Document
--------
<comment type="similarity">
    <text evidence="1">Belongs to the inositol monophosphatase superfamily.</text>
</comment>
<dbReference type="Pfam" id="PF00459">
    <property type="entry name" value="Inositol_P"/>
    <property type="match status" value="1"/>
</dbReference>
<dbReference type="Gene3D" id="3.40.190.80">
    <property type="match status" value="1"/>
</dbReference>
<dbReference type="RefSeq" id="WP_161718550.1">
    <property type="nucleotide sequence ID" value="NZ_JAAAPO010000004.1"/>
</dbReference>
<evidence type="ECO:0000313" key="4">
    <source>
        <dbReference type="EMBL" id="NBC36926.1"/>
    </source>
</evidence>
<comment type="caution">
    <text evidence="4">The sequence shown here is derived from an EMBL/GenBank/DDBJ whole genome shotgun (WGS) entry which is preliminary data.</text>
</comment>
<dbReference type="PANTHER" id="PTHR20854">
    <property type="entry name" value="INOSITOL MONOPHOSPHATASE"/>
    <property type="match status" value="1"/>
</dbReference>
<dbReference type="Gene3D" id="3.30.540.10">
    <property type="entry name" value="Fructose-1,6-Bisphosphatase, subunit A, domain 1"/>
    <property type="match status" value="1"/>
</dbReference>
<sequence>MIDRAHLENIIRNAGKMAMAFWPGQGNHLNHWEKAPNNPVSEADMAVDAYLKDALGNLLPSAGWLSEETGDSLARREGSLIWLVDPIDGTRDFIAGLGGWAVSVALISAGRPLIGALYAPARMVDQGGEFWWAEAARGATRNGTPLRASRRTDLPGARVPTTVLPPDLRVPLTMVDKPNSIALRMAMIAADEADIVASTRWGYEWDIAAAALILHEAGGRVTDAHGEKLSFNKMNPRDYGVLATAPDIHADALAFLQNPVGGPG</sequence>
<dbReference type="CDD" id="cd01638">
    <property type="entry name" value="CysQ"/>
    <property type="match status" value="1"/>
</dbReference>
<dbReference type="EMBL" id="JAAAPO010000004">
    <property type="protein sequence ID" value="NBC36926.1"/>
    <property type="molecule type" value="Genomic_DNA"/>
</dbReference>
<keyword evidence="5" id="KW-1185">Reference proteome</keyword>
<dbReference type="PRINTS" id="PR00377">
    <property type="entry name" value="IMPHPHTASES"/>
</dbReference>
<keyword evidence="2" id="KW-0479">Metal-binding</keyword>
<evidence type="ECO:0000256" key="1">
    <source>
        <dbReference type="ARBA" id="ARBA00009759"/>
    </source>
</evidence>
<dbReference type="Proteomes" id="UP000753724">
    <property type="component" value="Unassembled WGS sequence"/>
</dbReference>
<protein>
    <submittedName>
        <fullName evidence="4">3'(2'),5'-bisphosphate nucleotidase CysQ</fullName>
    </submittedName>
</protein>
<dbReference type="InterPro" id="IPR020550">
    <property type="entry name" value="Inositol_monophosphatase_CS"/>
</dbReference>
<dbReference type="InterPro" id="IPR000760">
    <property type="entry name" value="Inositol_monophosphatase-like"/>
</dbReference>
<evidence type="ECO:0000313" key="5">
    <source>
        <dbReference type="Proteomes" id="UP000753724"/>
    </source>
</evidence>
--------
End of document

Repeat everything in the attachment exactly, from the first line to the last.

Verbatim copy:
<comment type="similarity">
    <text evidence="1">Belongs to the inositol monophosphatase superfamily.</text>
</comment>
<dbReference type="Pfam" id="PF00459">
    <property type="entry name" value="Inositol_P"/>
    <property type="match status" value="1"/>
</dbReference>
<dbReference type="Gene3D" id="3.40.190.80">
    <property type="match status" value="1"/>
</dbReference>
<dbReference type="RefSeq" id="WP_161718550.1">
    <property type="nucleotide sequence ID" value="NZ_JAAAPO010000004.1"/>
</dbReference>
<evidence type="ECO:0000313" key="4">
    <source>
        <dbReference type="EMBL" id="NBC36926.1"/>
    </source>
</evidence>
<comment type="caution">
    <text evidence="4">The sequence shown here is derived from an EMBL/GenBank/DDBJ whole genome shotgun (WGS) entry which is preliminary data.</text>
</comment>
<dbReference type="PANTHER" id="PTHR20854">
    <property type="entry name" value="INOSITOL MONOPHOSPHATASE"/>
    <property type="match status" value="1"/>
</dbReference>
<dbReference type="Gene3D" id="3.30.540.10">
    <property type="entry name" value="Fructose-1,6-Bisphosphatase, subunit A, domain 1"/>
    <property type="match status" value="1"/>
</dbReference>
<sequence>MIDRAHLENIIRNAGKMAMAFWPGQGNHLNHWEKAPNNPVSEADMAVDAYLKDALGNLLPSAGWLSEETGDSLARREGSLIWLVDPIDGTRDFIAGLGGWAVSVALISAGRPLIGALYAPARMVDQGGEFWWAEAARGATRNGTPLRASRRTDLPGARVPTTVLPPDLRVPLTMVDKPNSIALRMAMIAADEADIVASTRWGYEWDIAAAALILHEAGGRVTDAHGEKLSFNKMNPRDYGVLATAPDIHADALAFLQNPVGGPG</sequence>
<dbReference type="CDD" id="cd01638">
    <property type="entry name" value="CysQ"/>
    <property type="match status" value="1"/>
</dbReference>
<dbReference type="EMBL" id="JAAAPO010000004">
    <property type="protein sequence ID" value="NBC36926.1"/>
    <property type="molecule type" value="Genomic_DNA"/>
</dbReference>
<keyword evidence="5" id="KW-1185">Reference proteome</keyword>
<dbReference type="PRINTS" id="PR00377">
    <property type="entry name" value="IMPHPHTASES"/>
</dbReference>
<keyword evidence="2" id="KW-0479">Metal-binding</keyword>
<evidence type="ECO:0000256" key="1">
    <source>
        <dbReference type="ARBA" id="ARBA00009759"/>
    </source>
</evidence>
<dbReference type="Proteomes" id="UP000753724">
    <property type="component" value="Unassembled WGS sequence"/>
</dbReference>
<protein>
    <submittedName>
        <fullName evidence="4">3'(2'),5'-bisphosphate nucleotidase CysQ</fullName>
    </submittedName>
</protein>
<dbReference type="InterPro" id="IPR020550">
    <property type="entry name" value="Inositol_monophosphatase_CS"/>
</dbReference>
<dbReference type="InterPro" id="IPR000760">
    <property type="entry name" value="Inositol_monophosphatase-like"/>
</dbReference>
<evidence type="ECO:0000313" key="5">
    <source>
        <dbReference type="Proteomes" id="UP000753724"/>
    </source>
</evidence>